KENOSHA — St. James Parish will host “An Evening with Mother Teresa,” in celebration of her feast day, with Mass, viewing of a rare, protected film and a presentation with people who knew her, Saturday, Sept. 5, at the church, 5804 Sheridan Road. Jim DeHarpporte, regional director for Catholic Relief Services in the Western U.S., his wife, Tica, and the CRS Calcutta staff surround Mother Teresa the day she received the telegram in her hand, informing her she would be awarded the Nobel Peace Prize. (Submitted photo courtesy Jim DeHarpporte)

The event will begin with Mass at 5:30 p.m., followed by the film at 7 p.m. in Fr. Heuser Hall, a presentation and refreshments.

The film shows Mother Teresa Jan. 14, 1992, as she speaks to the staff of Scripps Hospital in San Diego, where she spent two weeks in intensive care after collapsing from pneumonia and exhaustion while helping the poor in Tijuana, Mexico. She called together the hospital staff to thank them for their care and kindness and spoke directly to them on issues like poverty, the dignity of every human being, care for the dying and the importance of family.

to register

“An Evening with Mother Teresa,” takes place Saturday, Sept. 5,at St. James Church, 5804 Sheridan Road, Kenosha. Mass will be celebrated at 5:30 p.m., followed by the film at 7 p.m. in Fr. Heuser Hall, a presentation and refreshments. Event is free, but registration requested:
(262) 553-1225

Carl Holborn, vice president and shareholder of O’Neill, Cannon, Hollman, DeJong & Laing S.C. law firm in Milwaukee, a member of St. James and organizer of the celebration, said he asked Scripps Hospital for permission to show the film after viewing it at the Schoenstatt Retreat Center in Waukesha earlier this year.

“It starts out as kind of a short thank you, but it’s a beautiful soliloquy by her, of her life, her work, her values and she talks for about 40 minutes, just her talking,” he said in a telephone interview with the Catholic Herald. “It’s really, really great.”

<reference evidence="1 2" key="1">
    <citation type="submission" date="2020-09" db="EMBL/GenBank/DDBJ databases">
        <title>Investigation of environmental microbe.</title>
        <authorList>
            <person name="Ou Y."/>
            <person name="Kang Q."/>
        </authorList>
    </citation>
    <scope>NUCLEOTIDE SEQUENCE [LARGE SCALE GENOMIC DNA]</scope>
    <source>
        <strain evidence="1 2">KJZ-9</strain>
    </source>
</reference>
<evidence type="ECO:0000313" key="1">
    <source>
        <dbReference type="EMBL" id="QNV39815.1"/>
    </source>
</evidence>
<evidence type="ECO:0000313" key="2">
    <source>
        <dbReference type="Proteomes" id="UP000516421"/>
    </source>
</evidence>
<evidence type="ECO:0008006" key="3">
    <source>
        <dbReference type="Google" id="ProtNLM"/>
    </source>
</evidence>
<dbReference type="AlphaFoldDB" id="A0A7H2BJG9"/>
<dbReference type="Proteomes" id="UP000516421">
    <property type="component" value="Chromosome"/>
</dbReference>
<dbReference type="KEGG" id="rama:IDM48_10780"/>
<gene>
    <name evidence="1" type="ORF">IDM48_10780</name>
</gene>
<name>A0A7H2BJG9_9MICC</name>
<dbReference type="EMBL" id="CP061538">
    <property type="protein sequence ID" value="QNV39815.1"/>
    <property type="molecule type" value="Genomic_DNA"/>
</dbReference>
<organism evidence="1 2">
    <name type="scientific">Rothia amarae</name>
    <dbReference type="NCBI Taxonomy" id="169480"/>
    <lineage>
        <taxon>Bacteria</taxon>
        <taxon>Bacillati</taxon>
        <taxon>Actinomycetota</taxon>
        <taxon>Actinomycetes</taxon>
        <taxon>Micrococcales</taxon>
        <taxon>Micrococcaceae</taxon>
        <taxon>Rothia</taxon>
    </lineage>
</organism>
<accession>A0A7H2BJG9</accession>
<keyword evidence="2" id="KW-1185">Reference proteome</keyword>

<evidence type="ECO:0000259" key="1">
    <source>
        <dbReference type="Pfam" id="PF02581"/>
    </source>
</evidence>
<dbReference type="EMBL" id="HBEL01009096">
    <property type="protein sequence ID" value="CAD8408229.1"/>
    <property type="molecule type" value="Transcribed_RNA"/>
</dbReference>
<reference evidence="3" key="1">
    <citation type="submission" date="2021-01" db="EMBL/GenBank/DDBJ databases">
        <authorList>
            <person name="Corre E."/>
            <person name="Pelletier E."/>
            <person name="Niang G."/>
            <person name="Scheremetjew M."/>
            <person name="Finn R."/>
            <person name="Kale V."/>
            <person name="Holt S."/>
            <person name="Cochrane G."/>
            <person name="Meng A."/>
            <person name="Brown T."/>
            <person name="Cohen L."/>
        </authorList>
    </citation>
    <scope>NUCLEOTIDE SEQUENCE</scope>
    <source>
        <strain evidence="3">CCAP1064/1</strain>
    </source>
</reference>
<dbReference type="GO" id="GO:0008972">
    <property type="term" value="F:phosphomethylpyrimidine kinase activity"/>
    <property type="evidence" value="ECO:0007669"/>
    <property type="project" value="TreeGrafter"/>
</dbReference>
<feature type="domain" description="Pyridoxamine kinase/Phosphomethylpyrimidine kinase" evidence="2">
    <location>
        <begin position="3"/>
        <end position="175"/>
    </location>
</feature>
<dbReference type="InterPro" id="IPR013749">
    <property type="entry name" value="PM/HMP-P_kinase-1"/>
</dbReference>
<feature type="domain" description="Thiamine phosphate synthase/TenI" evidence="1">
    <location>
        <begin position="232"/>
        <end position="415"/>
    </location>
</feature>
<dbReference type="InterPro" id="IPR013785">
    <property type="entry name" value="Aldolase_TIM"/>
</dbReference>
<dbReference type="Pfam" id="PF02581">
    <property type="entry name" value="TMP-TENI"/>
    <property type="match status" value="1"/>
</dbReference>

She talks about serious things, like her successful meeting with then-Cuban leader Fidel Castro, when she asked that he allow the sisters to do their work in Cuba.

The film also shows Mother Teresa being human, Holborn said.

“There’s one wonderful scene in the film where Mother Teresa laughs.…,” he said. “It’s engaging and it just really will put a smile, I think, on anyone’s face to see her, and really gives you a sense of just that she’s a human being, she’s just a wonderful human being on top of being a very holy person.”

Holborn and his wife organized a celebration on Mother Teresa’s feast day last year after taking an “inspiring” trip to India in 2013, visiting Calcutta and Mother Teresa’s tomb, spending time with the Missionaries of Charity and seeing some of their work. He has had a devotion to Mother Teresa and been interested in her since about fifth grade when the nuns who taught him at Holy Rosary School, Kenosha, gave the students a “free day” when Mother Teresa was awarded the Nobel Peace Prize. It struck him that the nuns, whom he described as good teachers and disciplinarians, were proud and happy and “had kind of this joy and exuberance” at the news. 

They decided to make it an annual celebration and are bringing back Ted Larkin, Midwest regional development director for Catholic Relief Services (CRS), to share his experiences from working with Mother Teresa in Calcutta in the late 70s and then later experiences in Palestine, as well as a new speaker, Jim DeHarpporte, regional director for Catholic Relief Services in the Western U.S., who also spent time with her.

Larkin and DeHarpporte will share some of the moments they witnessed, like the time Larkin said she melted the heart of an Israeli general in the Gaza Strip in a matter of minutes, after Larkin and others’ attempts had failed.

CRS was really the first major supporter for Mother Teresa in Calcutta, then throughout India and worldwide, according to Larkin, who said American Catholics are, through CRS, major support for the Missionaries of Charity.

The event is free, but registration is requested.